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Although it is often assumed that a child custody dispute is between parents, this is not always true. Grandparents may have very close relationships with grandchildren and may seek visitation rights or even custody of a child. Good child custody lawyers will tell you that this is a change in family law, as state laws granting rights to grandparents didn’t occur prior to the 1960s or 1970s.

Grandparents’ rights to visitation and child custody differ from state to state. In Pennsylvania, a family court may give visitation to a grandparent if:

    • One or both parents of the child has died, or
    • The parents have been divorced or separated for more than six months, or
    • The child has resided with the grandparent for more than a year.

When a Pennsylvania family court considers grandparent visitation, it is obligated to consider whether the visits are in the best interest of the child and whether the visits would undermine the parent-child relationship. In adoption, the grandparents’ visitation rights are ended, unless the adoption is to a stepparent or the grandparent.

Visitation Rights of Grandparents

The underlying concept of grandparents’ visitation rights is that the contact between grandparents and grandchildren is good for the children. As long as the parents agree with this, visitation can be arranged informally and no court decision is needed. If a parent objects and does not have a reason considered valid (see below), states have laws that protect the rights of grandparents, and may even extend to other family members (called “third party” or “nonparent” rights).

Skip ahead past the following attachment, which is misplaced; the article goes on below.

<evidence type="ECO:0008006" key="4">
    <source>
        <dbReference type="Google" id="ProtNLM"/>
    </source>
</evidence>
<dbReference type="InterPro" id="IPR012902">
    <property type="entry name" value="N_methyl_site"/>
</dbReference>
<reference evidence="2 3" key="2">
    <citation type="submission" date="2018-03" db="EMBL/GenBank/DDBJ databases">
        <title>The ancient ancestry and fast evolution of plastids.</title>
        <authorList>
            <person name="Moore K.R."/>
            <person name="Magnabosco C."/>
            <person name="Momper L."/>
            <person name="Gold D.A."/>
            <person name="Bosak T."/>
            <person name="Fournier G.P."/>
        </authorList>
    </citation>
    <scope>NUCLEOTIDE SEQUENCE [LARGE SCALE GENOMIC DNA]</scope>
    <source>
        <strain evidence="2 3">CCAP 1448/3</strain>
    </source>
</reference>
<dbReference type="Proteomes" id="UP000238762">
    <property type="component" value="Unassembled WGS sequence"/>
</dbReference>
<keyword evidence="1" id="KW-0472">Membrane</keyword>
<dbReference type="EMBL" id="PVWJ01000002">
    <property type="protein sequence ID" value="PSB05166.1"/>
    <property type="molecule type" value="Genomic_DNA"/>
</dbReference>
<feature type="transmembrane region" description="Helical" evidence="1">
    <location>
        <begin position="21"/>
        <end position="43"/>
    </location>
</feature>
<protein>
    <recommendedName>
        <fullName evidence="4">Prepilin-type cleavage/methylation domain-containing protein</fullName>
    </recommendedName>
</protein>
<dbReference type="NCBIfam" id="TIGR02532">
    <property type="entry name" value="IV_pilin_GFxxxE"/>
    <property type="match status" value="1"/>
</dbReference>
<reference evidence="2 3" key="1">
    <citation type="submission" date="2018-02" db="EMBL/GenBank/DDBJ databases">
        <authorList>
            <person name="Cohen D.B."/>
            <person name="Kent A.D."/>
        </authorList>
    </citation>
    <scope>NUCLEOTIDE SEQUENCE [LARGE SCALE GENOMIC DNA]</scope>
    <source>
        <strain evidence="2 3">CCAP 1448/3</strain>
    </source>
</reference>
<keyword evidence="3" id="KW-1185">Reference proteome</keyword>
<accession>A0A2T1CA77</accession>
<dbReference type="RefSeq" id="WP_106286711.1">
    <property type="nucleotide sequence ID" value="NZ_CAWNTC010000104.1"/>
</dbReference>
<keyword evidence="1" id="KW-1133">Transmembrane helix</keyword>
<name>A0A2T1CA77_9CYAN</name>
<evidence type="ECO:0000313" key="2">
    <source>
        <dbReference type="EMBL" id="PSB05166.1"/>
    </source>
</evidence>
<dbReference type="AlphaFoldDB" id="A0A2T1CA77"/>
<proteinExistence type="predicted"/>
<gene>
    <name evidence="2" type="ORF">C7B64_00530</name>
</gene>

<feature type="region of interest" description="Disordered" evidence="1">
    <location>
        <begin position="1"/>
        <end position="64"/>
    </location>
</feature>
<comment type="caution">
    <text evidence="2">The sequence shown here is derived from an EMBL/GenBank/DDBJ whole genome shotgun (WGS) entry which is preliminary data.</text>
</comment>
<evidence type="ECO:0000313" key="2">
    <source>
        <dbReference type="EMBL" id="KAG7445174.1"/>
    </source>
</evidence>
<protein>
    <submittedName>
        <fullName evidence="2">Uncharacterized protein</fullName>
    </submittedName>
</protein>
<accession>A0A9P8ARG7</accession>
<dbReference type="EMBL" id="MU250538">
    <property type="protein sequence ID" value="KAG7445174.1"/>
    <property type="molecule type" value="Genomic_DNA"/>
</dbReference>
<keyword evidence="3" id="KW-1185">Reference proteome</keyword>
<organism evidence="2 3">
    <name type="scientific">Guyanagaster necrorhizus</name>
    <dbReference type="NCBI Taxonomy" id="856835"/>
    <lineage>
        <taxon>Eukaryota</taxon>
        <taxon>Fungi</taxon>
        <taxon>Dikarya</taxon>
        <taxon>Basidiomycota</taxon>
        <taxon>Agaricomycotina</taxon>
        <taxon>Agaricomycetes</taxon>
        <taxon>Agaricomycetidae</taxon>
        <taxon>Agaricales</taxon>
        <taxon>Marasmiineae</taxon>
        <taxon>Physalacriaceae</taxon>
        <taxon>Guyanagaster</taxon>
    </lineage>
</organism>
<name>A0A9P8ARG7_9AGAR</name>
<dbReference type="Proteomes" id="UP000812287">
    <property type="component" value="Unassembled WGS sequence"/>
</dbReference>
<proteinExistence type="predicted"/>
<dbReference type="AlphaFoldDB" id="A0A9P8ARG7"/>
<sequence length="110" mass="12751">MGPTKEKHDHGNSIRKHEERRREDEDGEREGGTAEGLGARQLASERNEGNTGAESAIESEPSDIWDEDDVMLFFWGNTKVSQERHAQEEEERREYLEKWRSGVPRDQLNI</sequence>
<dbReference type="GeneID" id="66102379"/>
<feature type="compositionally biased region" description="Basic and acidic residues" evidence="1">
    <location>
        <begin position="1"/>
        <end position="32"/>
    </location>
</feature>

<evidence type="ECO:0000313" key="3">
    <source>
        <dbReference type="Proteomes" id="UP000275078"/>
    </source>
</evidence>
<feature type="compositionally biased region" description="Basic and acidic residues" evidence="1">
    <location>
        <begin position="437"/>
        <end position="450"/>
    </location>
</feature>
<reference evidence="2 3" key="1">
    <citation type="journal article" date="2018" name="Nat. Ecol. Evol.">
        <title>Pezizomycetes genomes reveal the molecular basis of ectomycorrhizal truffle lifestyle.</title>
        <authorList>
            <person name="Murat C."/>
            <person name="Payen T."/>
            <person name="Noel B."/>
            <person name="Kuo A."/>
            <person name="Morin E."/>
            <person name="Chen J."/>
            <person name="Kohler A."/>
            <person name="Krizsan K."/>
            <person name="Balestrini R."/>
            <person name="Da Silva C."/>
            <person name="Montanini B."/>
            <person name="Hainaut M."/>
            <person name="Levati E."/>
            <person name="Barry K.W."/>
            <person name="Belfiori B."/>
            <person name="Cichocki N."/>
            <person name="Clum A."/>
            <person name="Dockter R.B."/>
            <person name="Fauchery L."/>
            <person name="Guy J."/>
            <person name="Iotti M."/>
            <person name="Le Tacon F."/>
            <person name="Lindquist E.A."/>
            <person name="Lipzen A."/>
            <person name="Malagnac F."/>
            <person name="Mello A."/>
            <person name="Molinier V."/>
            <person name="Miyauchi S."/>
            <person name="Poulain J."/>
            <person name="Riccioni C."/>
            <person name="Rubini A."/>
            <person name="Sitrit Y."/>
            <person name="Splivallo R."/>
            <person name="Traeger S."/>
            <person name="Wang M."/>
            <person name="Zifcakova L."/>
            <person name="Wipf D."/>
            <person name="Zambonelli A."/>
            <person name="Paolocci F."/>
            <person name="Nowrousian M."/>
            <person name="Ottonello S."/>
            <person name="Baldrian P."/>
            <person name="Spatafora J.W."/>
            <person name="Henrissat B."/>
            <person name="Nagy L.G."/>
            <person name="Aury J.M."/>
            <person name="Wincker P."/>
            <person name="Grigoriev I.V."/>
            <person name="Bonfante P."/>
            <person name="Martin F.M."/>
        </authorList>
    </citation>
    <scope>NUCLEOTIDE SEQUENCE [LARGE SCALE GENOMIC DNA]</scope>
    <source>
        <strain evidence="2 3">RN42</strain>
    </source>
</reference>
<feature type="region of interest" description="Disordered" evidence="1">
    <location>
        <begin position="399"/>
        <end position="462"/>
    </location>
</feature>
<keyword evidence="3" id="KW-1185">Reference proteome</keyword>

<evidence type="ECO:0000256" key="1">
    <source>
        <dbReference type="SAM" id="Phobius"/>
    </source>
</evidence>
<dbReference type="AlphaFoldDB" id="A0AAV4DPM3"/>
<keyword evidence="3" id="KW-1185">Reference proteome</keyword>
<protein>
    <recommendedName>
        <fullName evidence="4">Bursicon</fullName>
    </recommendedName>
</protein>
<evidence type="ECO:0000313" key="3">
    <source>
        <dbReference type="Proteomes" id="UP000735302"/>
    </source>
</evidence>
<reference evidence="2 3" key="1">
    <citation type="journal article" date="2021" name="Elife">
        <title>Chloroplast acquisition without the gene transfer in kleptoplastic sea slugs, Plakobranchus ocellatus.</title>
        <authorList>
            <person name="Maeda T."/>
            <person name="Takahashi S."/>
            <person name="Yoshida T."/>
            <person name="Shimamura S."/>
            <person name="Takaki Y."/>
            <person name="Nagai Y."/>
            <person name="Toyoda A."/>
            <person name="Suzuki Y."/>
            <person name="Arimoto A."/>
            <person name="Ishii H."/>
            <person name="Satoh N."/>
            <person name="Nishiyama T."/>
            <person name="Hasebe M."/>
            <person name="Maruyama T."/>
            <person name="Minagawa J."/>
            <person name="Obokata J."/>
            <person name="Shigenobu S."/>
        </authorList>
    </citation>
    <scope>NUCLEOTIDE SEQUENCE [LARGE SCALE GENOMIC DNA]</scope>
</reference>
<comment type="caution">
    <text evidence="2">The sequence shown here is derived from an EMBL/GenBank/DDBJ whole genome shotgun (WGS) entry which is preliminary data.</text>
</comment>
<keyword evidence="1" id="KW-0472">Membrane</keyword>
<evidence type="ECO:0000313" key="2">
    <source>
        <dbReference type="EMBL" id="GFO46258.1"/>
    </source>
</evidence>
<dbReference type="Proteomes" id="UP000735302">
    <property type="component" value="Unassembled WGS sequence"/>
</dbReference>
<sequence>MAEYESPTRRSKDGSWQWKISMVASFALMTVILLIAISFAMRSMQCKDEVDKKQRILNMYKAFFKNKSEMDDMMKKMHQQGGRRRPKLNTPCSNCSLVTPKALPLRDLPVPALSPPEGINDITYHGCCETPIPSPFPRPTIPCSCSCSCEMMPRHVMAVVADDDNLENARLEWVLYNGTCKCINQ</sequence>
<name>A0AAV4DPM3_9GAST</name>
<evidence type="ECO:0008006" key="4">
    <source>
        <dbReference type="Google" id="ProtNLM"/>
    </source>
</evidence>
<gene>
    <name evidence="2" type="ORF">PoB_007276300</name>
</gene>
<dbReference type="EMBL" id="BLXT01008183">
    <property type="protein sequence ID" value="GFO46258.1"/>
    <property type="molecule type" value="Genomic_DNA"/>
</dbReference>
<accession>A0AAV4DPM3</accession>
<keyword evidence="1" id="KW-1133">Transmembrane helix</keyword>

Federal law requires courts in each state to recognize nonparental visitation orders from family courts in other states. There is one US Supreme Court ruling that asserts the Washington state nonparental visitation portion of the state statute violates parents’ rights to raise their kids.

Family courts are obligated to ask the following questions when determining visitation rights for grandparents:

    • What is the relationship between the child and the grandparent?
    • What is the relationship between the parents and the grandparents?
    • How recently have the child and the grandparent been in contact?
    • How might the visitation affect the relationship between the child and his or her parents? The American Bar Association recently reasserted the rights of children and parents to have family unity.
    • Will grandparent visits negatively impact the child’s time spent with his or her parents?
    • Is there any evidence or history of grandparent abuse or neglect of the child?

Custody Rights of Grandparents

Granting custody to grandparents is less common than visitation, and the laws which govern granting custody to grandparents tend to be less specific. In a few states, the law considers grandparents as custodians if both parents have died.

How would grandparents gain custody if a parent is alive and objects to the grandparents’ custody? The grandparents must prove to a family court that the parent is unfit and the child or children would have a better life with them. Good child support lawyers will tell you this cannot be a simple matter of economics (i.e., the grandparent is wealthy and the parent is not), but more of a safety concern for the child such as parental abuse of alcohol or drugs, or parental abuse or neglect of the child.

You may learn more about grandparents’ rights to visitation and custody by sitting down with an experienced Chester County family law attorney.